Umpires dumped over World Cup fiasco
The five match officials whose blunder caused the farcical ending to this year's World Cup final have been sacked for the inaugural Twenty20 World Cup in September.cricket Updated: Jun 24, 2007 01:03 IST
The five match officials whose blunder caused the farcical ending to this year's World Cup final have been sacked for the inaugural Twenty20 World Cup in September.
The International Cricket Council (ICC) said umpires Steve Bucknor, Aleem Dar, Rudi Koertzen, Billy Bowden and match referee Jeff Crowe would be left out of the Twenty20 World Cup in South Africa as punishment for their mistake.
"It would have been easy to let sleeping dogs lie and pretend nothing happened," ICC Chief Executive Officer Malcolm Speed said in a statement.
"But the reality is that the playing control team made a serious and fundamental error that caused the final of our flagship event to end in disarray and confusion.
"That was not acceptable for such experienced and talented officials and although we do not like to have to take such action, we felt it was necessary to decline to appoint them for our next event, the ICC World Twenty20 in South Africa."
The ICC was heavily criticised for the way it organised this year's World Cup after the event ended in farcical circumstances.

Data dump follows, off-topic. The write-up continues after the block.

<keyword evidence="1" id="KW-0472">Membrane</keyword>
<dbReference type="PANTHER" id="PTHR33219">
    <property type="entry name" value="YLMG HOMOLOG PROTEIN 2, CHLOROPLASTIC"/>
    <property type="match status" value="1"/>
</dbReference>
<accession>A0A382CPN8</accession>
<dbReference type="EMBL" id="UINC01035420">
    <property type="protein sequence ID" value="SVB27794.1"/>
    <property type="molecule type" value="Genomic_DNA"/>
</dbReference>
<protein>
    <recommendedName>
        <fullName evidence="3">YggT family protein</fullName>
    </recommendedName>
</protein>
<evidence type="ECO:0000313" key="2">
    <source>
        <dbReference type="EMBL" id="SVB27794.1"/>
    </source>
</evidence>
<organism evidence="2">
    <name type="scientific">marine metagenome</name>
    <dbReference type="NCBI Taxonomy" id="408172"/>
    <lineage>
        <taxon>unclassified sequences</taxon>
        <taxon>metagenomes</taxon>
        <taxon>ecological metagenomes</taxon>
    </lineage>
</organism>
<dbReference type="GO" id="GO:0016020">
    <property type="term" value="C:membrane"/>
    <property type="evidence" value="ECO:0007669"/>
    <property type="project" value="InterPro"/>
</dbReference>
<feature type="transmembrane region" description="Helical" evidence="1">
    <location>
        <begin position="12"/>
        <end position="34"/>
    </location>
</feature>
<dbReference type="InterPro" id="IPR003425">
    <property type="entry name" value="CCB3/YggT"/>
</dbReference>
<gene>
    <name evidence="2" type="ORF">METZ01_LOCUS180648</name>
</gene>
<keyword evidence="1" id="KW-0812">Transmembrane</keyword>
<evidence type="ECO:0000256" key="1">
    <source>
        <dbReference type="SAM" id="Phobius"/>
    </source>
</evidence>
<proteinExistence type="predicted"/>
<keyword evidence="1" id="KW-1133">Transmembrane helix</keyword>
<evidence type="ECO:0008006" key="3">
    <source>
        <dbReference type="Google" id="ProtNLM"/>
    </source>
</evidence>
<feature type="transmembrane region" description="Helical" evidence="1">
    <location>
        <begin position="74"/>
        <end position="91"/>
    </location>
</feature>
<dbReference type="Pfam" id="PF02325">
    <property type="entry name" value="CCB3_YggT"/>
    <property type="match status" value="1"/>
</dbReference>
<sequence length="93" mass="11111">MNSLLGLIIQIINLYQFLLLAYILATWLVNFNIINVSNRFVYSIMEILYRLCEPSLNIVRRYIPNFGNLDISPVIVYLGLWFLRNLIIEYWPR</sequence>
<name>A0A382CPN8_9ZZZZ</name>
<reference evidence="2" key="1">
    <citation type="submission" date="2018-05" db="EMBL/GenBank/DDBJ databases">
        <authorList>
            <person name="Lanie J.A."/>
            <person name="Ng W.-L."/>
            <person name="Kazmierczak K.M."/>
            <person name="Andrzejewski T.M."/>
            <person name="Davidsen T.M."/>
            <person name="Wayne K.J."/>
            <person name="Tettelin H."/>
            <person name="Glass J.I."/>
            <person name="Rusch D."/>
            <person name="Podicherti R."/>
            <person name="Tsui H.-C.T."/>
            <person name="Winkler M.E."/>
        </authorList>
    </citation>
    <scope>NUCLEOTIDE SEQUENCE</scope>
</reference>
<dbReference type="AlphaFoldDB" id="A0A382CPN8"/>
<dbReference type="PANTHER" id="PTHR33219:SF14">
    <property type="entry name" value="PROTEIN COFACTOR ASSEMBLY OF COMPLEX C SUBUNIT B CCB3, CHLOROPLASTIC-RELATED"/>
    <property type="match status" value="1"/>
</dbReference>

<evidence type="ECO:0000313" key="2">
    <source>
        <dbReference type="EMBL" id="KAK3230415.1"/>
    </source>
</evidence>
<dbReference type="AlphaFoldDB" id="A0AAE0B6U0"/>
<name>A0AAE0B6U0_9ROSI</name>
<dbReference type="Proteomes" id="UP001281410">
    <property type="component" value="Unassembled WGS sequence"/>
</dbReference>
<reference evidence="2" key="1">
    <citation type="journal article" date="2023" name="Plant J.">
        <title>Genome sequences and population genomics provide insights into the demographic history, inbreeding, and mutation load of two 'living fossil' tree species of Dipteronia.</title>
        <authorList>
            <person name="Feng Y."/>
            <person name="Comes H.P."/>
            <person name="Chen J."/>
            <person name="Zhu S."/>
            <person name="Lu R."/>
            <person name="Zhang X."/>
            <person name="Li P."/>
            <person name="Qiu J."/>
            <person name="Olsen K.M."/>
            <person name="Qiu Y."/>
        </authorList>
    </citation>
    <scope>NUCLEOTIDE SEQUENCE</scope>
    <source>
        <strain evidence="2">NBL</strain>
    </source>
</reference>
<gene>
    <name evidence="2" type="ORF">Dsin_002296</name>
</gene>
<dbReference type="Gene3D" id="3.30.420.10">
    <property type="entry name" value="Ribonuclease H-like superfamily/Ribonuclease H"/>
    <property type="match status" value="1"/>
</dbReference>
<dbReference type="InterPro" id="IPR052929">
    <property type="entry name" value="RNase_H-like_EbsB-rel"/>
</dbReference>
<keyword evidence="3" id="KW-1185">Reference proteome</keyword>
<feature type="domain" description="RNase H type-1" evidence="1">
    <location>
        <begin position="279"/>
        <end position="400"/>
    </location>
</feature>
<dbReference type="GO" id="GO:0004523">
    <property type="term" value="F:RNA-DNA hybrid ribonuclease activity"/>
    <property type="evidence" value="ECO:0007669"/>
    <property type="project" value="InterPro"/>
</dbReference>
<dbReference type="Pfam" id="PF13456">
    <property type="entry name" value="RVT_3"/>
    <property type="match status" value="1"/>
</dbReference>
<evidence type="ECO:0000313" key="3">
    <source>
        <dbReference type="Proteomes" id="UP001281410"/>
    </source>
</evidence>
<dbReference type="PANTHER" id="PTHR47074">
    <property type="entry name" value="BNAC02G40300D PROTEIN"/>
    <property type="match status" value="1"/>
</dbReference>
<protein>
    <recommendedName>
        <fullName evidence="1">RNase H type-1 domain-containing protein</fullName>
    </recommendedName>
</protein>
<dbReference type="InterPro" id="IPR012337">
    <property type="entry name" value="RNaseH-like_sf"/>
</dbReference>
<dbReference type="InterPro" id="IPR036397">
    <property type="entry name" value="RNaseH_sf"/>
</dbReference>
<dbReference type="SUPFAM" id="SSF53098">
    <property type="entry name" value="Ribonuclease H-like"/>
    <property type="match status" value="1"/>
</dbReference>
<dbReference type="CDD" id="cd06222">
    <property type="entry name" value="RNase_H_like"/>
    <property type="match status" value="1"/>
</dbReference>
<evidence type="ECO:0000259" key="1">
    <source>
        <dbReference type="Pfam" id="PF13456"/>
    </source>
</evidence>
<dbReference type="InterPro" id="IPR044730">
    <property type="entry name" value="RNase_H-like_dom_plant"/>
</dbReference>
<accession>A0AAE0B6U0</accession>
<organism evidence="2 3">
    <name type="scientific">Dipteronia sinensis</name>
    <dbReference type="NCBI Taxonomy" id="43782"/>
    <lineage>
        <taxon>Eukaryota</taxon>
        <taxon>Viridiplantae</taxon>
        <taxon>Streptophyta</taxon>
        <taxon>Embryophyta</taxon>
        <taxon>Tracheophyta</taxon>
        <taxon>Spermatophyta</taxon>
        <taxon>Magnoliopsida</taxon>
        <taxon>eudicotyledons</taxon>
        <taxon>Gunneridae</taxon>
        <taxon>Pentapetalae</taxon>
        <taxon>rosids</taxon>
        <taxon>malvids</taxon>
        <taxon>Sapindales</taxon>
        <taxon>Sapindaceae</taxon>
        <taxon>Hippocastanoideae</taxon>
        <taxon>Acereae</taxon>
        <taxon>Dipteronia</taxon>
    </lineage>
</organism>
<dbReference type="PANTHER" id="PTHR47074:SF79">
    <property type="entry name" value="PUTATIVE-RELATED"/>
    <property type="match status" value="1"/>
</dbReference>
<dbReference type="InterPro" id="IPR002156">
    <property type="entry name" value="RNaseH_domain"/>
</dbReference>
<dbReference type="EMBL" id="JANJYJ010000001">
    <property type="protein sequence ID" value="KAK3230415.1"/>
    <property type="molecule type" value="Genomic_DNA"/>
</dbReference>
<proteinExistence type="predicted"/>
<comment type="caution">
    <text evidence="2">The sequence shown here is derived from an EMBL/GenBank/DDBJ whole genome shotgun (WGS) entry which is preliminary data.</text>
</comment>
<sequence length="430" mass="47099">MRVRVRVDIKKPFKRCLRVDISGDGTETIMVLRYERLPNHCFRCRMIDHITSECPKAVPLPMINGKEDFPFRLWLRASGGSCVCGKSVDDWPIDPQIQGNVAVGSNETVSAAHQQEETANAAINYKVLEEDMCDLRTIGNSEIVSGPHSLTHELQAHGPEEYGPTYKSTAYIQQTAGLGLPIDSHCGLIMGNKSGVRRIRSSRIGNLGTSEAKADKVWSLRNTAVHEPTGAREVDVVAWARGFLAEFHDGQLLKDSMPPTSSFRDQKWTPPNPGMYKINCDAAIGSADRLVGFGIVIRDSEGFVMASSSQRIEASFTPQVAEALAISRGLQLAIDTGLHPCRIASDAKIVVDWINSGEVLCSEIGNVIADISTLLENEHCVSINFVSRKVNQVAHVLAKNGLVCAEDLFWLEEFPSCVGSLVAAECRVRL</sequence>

Australia easily beat Sri Lanka in the final at Barbados but the showpiece match was marred by an embarrassing blunder that saw the teams forced to play out the last few overs in virtual darkness.
The match should have been declared over when Sri Lanka accepted an offer to go off because of bad light, but the officials failed to apply one of the basic rules of rain-shortened matches and made the players go back out even though the Australians had already begun celebrating.
The critics had already complained that the 47-day tournament was far too long and lacked atmosphere because of lopsided matches and half-empty stadiums.
Crowe admitted the five match officials had made a mistake and said the ICC was right to punish them for their error.
"While it is never easy to take criticism, I think it is right that there are consequences for our actions as match officials. In this instance I understand that the ICC could not merely let it go," Crowe said in a statement.
"We set ourselves high standards as match officials and at the end of that day we did not reach those standards. It was not a pleasant experience for us but hopefully now we can look forward and learn from it."
First Published: Jun 23, 2007 09:36 IST